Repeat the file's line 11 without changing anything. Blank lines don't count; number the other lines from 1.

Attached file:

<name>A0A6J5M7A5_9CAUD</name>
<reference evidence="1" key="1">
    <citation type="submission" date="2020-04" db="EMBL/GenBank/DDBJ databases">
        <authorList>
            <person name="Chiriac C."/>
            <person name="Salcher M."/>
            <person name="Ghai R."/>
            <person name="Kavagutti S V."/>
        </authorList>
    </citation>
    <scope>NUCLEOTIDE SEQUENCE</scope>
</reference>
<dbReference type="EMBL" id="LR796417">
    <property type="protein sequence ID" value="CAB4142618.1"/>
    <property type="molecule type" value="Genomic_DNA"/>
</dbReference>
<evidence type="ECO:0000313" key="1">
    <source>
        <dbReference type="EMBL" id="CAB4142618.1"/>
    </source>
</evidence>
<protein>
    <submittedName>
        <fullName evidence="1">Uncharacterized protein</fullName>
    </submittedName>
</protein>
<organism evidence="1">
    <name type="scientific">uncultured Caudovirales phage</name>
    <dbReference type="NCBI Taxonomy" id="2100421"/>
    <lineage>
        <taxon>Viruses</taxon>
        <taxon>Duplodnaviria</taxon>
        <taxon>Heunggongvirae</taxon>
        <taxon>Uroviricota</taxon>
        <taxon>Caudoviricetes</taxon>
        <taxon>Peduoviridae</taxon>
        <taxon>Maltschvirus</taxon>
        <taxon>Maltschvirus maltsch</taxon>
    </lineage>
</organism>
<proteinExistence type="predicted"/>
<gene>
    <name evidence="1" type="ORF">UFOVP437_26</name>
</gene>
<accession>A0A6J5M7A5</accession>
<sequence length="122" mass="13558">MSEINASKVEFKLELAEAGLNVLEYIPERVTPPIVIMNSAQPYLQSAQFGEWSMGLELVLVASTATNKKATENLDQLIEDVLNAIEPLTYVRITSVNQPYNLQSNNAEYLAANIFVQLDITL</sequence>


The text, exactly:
    <scope>NUCLEOTIDE SEQUENCE</scope>